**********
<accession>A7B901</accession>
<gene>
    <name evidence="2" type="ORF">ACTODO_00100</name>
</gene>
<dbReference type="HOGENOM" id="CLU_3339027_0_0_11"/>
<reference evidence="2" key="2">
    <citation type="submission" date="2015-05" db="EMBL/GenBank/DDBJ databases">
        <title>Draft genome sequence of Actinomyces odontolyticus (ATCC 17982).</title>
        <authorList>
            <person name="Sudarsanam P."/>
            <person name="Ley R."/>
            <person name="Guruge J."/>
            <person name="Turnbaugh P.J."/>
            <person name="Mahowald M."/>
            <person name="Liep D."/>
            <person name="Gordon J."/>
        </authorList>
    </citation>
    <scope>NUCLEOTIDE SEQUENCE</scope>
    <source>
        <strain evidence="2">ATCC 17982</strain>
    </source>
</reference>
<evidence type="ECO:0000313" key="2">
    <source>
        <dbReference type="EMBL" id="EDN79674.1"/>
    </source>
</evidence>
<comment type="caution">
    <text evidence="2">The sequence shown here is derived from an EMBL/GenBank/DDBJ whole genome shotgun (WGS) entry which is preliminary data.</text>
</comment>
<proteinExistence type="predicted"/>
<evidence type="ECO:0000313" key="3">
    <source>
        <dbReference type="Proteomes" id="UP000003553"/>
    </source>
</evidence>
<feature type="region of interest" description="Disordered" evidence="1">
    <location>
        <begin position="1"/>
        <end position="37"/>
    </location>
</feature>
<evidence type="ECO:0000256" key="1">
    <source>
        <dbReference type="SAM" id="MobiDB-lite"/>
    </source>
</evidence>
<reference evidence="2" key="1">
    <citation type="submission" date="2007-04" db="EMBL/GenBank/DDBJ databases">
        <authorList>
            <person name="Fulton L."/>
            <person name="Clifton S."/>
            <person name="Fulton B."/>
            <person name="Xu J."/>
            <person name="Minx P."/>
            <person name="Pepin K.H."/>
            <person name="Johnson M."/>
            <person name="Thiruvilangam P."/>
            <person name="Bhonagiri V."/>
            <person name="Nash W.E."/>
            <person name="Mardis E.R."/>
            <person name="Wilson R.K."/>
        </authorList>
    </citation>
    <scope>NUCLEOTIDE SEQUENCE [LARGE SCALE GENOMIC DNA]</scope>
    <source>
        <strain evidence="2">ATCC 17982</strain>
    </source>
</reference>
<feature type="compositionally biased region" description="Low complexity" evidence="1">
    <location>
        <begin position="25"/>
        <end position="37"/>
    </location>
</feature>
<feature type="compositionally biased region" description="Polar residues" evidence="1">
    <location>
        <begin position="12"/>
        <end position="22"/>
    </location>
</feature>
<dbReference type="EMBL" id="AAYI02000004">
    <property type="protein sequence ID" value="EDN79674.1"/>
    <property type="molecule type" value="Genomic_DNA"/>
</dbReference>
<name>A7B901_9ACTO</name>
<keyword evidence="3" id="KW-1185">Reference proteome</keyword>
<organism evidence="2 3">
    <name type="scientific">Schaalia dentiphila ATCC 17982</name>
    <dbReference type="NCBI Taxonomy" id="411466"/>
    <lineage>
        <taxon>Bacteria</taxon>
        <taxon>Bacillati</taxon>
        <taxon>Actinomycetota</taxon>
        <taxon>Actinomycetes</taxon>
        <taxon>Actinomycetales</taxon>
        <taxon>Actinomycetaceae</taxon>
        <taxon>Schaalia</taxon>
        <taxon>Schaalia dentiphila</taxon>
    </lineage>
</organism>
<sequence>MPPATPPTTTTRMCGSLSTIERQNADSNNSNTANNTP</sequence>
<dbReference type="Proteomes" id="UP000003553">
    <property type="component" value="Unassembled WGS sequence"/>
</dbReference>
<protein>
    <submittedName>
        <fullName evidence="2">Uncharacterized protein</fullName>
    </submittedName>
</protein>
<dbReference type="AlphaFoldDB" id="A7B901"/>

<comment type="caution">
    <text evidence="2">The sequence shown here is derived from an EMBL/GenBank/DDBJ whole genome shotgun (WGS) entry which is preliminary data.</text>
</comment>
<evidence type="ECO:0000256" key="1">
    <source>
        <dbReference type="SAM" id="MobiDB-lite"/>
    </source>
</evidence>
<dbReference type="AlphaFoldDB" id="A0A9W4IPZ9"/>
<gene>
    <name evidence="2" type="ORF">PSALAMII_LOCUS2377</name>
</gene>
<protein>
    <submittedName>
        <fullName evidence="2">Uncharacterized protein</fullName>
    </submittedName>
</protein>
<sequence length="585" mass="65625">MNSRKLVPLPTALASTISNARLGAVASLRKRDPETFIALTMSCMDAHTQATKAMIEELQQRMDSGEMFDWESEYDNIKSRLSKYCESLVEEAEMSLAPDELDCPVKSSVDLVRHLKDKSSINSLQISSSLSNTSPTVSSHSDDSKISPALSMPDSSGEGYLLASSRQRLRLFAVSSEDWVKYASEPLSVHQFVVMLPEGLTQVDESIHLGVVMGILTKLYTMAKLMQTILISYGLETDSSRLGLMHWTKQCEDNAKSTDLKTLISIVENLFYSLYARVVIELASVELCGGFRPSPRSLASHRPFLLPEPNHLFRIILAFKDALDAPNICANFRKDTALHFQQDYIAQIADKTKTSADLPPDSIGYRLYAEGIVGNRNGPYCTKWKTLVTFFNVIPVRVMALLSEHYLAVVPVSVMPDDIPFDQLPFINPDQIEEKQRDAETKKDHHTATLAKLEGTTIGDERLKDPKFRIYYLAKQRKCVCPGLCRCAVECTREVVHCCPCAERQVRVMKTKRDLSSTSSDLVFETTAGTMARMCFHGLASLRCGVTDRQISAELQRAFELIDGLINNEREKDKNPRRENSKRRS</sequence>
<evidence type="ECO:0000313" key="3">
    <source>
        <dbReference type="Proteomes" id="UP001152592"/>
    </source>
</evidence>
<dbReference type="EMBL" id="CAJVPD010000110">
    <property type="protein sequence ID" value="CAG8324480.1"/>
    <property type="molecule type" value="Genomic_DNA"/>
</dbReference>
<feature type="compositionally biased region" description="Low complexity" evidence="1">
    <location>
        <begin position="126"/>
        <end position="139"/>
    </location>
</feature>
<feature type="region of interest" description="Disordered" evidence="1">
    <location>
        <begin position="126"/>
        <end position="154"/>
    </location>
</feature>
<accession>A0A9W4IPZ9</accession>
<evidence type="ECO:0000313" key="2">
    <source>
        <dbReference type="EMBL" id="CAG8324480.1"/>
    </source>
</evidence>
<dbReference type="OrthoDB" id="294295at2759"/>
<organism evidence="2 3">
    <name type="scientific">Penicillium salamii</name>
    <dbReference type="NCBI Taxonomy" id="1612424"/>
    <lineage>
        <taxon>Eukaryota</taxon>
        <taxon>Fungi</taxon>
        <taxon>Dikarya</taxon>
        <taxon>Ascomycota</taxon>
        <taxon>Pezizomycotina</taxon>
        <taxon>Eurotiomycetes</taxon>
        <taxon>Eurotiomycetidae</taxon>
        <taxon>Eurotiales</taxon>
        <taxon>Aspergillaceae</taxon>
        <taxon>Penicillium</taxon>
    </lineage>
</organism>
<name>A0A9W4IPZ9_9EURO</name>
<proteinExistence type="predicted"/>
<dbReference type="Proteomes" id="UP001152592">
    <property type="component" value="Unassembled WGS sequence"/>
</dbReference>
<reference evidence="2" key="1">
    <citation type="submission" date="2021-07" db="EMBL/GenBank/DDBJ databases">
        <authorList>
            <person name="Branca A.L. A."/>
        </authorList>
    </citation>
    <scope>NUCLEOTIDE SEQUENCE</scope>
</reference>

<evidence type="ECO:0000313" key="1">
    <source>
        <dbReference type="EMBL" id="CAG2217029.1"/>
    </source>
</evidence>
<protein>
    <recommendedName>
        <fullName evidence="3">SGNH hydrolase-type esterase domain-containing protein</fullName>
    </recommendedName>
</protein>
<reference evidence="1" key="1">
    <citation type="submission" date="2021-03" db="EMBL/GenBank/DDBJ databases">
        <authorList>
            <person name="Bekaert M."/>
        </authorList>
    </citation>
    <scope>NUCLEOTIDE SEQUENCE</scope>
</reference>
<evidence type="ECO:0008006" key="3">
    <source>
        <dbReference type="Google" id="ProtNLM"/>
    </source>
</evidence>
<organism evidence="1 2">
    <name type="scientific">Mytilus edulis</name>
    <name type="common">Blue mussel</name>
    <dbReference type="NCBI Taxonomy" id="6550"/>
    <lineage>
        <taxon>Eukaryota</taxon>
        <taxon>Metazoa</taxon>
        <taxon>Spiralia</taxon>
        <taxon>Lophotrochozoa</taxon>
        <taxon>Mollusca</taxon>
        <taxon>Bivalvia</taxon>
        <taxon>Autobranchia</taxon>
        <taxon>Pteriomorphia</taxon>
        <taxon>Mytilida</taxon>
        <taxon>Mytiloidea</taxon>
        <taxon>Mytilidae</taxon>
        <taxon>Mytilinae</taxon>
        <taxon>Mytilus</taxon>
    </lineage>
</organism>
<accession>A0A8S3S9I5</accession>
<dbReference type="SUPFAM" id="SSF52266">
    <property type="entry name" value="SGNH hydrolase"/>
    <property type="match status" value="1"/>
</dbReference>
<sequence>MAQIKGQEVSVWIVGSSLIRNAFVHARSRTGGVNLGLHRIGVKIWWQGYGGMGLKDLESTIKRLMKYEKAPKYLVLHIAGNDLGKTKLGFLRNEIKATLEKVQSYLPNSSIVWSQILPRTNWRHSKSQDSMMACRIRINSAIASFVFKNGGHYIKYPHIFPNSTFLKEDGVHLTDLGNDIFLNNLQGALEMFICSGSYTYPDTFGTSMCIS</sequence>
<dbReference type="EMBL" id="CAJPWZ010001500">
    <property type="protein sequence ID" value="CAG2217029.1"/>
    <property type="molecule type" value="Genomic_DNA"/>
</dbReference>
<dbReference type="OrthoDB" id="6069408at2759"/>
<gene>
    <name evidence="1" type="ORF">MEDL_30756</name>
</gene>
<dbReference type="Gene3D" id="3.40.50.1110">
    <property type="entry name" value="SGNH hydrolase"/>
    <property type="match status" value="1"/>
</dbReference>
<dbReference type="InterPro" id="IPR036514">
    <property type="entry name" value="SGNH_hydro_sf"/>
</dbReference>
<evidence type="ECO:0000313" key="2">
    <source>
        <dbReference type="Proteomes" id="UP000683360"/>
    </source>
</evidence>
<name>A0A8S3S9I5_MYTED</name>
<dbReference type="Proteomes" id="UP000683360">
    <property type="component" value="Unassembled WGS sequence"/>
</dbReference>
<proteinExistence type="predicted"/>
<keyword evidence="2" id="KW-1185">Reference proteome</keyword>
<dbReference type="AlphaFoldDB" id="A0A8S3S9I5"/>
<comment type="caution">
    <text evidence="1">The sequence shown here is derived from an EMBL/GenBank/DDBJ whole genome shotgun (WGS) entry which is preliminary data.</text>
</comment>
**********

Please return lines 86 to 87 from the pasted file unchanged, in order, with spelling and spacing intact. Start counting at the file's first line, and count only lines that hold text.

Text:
</dbReference>
<name>A7B901_9ACTO</name>